“As an Ewing’s Sarcoma patient, I know how this cancer can shatter young people’s dreams and cause great hardship and suffering for all who know and care for that person.
I’ve been unfortunate enough to require treatment twice for this aggressive and life-threatening illness and have been disappointed to learn of a lack of funding from the public sector and leading pharmaceutical companies for research.
Whilst it has the potential to take lives, there is a real hope that a cure can be found, and therefore research has the potential to make huge strides in the quest to rid our teenagers and children of this cancer.
When I decided to create a charity to fund research, I wanted to make a difference; to young people who suffer from this cancer, their families, and all involved with treating the disease.
With your help, the Ewing’s Sarcoma Research Trust can help drive research to improve the survival prospects of Ewing’s patients.”
Nigel Short (Chair of Trustees)
Nigel is the father of Matt, our founding trustee.
“During Matt’s period of illness, my wife and I experienced first-hand the dedication and professionalism of those responsible for caring for youngsters with illnesses like Matt’s.
I was particularly impressed, and astonished, by the positive attitude displayed by the young people receiving treatment alongside Matt.
So many displayed such courage, determination and cheerfulness whilst undergoing time consuming and distressing treatment that I decided I too should do something to “make a difference” when Matt first shared his vision of establishing a charity.
It also provides me with an opportunity to work with and support my son in the realisation of Matt’s desire to make a significant contribution to fellow Ewing’s sufferers.”
“I have known Matt since he was born, and he has always approached life, and all it presents to him, with great focus, determination and energy. We felt huge sadness that as a teenager he had to face the harsh treatments required to cure his Ewing’s Sarcoma.
It’s often difficult to know how to help at such a time. My instinct was to focus on Matt’s parents, Lesley and Nigel, and to visit them at UCLH every time he had a treatment.
What I hadn’t envisaged was that it would allow me to see into the world of UCLH’s adolescent unit and meet many special people.
When I left the hospital, I felt the sharp contrast of the busy world outside UCLH. Everyone was rushing around oblivious to the world above them where special people are faced with difficult decisions and gruelling treatments.
Matt’s courage and determination to launch the Ewing’s Sarcoma Research Trust, whilst recovering from his second illness, is inspirational.
I hope that my involvement with the Trust will give me the opportunity to make more people aware of this disease, and the difference supporting this Trust could make to so many people’s lives.”
Colin is Matt’s uncle.
“I’ve spent most of my working life as a civil servant and my experience as a counsellor has helped me develop an interest in how people change and grow throughout life.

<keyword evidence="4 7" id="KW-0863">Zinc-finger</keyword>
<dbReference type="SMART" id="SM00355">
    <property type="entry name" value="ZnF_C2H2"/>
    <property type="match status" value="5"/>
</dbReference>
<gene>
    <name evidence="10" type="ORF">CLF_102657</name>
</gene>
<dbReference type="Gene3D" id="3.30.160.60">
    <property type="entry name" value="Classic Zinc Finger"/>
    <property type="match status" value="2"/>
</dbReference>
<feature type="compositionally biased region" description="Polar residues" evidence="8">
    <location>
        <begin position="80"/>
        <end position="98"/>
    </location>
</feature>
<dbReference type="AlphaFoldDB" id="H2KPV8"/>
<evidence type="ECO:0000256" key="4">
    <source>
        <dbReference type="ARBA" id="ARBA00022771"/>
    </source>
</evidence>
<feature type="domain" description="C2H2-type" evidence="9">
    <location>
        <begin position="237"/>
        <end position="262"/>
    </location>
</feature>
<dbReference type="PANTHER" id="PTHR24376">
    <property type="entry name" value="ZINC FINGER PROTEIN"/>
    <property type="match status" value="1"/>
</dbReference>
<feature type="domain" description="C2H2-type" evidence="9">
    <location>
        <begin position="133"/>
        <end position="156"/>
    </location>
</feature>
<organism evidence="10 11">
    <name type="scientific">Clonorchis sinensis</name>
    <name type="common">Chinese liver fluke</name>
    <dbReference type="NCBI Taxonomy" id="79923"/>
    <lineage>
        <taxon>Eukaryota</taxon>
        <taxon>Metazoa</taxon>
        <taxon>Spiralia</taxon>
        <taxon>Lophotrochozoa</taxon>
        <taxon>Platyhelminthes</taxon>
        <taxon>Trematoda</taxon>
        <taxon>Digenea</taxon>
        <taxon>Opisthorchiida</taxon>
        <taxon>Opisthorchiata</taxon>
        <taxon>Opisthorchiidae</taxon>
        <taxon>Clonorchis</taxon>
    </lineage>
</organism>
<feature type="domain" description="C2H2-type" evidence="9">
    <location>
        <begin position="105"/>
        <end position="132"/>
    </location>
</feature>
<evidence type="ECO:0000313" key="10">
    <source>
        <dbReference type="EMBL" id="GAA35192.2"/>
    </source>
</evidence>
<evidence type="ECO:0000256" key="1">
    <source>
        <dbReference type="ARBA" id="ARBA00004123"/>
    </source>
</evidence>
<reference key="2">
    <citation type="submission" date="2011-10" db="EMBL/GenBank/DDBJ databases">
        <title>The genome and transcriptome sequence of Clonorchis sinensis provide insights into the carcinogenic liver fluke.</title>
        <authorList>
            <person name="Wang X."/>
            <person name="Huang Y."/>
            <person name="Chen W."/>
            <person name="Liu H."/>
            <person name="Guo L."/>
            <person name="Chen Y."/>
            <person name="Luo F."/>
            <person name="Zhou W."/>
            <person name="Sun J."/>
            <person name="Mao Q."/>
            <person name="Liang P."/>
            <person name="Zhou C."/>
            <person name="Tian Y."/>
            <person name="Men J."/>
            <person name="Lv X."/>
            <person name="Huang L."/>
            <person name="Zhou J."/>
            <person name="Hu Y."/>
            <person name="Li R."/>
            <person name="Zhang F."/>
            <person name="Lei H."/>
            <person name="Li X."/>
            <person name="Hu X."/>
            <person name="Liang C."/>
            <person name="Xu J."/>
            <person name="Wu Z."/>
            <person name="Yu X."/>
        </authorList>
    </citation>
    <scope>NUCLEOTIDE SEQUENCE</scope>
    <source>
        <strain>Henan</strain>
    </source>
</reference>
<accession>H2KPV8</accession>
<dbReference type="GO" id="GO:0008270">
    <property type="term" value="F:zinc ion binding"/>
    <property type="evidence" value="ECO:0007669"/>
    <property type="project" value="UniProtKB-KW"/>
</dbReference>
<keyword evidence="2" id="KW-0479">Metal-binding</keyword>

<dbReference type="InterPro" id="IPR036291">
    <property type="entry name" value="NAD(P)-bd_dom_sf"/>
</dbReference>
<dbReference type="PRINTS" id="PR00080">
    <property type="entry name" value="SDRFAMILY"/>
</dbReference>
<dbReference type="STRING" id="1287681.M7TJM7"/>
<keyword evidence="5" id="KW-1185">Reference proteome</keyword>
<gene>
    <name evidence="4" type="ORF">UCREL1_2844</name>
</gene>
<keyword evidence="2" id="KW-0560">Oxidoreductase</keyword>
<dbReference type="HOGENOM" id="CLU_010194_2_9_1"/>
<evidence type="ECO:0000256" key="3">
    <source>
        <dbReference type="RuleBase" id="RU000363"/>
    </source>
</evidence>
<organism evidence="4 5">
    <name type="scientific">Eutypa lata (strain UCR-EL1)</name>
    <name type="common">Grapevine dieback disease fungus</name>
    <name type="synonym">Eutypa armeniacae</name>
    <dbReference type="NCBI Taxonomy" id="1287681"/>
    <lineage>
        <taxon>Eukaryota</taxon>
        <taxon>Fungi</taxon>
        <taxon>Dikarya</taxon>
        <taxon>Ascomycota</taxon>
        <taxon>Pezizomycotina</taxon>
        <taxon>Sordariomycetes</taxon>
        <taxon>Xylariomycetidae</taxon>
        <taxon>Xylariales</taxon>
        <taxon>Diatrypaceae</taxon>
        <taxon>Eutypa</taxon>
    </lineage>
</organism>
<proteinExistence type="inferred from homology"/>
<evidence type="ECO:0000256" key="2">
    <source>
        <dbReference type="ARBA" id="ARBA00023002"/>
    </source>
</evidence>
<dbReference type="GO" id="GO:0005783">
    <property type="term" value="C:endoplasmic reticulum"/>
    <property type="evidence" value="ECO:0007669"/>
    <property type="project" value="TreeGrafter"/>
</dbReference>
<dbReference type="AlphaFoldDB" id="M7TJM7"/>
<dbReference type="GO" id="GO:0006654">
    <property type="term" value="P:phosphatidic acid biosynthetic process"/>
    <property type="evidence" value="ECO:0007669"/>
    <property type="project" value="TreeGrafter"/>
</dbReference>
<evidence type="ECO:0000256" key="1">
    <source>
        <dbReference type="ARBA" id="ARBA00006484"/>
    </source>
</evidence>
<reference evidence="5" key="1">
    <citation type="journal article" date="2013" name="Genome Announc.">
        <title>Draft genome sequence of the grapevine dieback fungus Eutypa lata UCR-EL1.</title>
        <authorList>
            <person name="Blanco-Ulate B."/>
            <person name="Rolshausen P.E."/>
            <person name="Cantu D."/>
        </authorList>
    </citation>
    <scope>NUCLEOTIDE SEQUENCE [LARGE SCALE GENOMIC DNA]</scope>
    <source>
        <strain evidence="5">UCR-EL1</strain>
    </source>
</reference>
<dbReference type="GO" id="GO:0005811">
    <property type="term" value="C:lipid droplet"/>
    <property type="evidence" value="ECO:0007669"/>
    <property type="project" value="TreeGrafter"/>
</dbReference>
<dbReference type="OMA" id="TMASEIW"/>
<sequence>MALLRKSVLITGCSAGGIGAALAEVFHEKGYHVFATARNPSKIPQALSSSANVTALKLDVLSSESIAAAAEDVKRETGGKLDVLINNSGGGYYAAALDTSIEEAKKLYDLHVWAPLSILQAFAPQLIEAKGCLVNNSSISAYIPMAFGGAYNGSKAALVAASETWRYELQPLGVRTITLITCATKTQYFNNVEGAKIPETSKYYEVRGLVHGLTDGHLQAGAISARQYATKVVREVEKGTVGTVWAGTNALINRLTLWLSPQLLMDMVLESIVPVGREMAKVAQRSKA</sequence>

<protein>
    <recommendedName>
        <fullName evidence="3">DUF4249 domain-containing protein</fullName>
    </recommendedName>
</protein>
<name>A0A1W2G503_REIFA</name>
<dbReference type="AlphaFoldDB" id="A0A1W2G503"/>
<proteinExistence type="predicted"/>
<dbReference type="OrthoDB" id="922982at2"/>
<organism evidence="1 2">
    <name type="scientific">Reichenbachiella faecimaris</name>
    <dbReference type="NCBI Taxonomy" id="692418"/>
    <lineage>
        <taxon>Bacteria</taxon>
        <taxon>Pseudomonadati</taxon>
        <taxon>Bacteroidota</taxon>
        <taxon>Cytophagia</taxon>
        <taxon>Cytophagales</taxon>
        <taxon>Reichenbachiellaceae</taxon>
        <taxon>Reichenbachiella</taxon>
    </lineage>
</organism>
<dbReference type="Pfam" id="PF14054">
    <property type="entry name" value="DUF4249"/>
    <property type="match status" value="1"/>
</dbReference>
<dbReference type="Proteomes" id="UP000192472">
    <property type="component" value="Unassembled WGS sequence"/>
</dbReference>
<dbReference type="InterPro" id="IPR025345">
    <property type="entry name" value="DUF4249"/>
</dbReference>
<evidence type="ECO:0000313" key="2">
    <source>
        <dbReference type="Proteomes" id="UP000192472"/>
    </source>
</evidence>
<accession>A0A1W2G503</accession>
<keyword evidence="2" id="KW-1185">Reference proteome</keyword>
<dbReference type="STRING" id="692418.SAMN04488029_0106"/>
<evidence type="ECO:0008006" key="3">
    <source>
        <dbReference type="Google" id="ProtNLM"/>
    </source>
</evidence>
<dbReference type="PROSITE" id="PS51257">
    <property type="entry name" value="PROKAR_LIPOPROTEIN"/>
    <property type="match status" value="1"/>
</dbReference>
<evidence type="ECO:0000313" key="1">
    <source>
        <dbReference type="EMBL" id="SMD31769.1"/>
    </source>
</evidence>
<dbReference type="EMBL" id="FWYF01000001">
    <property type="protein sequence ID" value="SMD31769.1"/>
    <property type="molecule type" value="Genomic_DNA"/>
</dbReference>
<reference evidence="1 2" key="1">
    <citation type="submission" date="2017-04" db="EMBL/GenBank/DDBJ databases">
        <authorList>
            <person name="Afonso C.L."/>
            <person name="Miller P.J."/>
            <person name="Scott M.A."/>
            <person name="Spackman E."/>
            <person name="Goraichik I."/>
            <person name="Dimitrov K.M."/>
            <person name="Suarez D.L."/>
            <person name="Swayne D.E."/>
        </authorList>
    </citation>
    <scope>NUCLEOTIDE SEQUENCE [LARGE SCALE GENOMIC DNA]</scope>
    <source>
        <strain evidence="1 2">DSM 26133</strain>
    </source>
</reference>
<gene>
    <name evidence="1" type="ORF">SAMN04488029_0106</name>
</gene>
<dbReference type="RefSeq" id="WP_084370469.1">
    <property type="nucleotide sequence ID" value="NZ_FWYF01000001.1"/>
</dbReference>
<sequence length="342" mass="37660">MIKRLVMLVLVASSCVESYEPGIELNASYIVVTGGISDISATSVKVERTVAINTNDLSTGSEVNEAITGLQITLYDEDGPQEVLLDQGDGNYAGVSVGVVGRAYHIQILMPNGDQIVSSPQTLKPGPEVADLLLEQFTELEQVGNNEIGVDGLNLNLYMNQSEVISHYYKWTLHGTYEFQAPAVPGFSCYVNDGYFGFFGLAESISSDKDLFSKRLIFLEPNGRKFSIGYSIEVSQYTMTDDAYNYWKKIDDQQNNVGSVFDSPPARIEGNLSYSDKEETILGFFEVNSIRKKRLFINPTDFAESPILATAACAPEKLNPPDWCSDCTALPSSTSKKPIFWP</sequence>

I hope that the work of the Ewing’s Sarcoma Research Trust will help create new sources of funding to support much needed research into Ewing’s sarcoma and so bring fresh hope and the chance of a healthier life to those living with this cancer.
I also hope that everyone who either organises, undertakes or supports our fundraising activities will find it a life changing and life enhancing experience.”
“I have had the privilege of knowing Matt since his birth, as my children were born at the same time.
It was with such sadness that we learned of his diagnosis, and so difficult when my children were experiencing the excitement of learning to drive, while Matt was having to endure his amputation.
To see the determination of this young man prior to his surgery, researching prosthetics, drawings of proposed heel joints, all to present to his surgeon to try to save his leg, was the beginning of his commitment to research, promote awareness and give Ewing’s a much wider recognition. To be part of this charity is an honour.”
“In 2011 my daughter was diagnosed with Ewing’s sarcoma. She was five years old. Her treatment was long and hard and we thought it had gone well until it hadn’t. It turned out that the cancer we thought had gone had in fact spread to the lungs. The odds of survival for Ewing’s sufferers at this stage drops dramatically. My daughter underwent the next round of treatment, then the next, and the next until in the end there was no treatment options left in the UK. There were however, treatment options in the US and we pursued them in the hope that a cure could be found.
By May 2015 our search for a cure had ended and my daughter died in my arms at our home in the early hours one morning, just as the dawn chorus sprung to life.
The work of the Ewing’s Sarcoma Research Trust gave us hope, both during the treatments for my daughter and after she has passed away. Through the ESRT we have supported much needed avenues of research at Leeds University Hospitals and at the Institute of Cancer Research at the Royal Marsden, supporting a PHD student investigate new pathways of treatment.
I was deeply grateful and humbled to be asked to join the board of Trustees and I feel privileged to be in a position, perhaps in a small way, to help move research towards a cure for a terrible disease that has cost many families, including my own, so much.”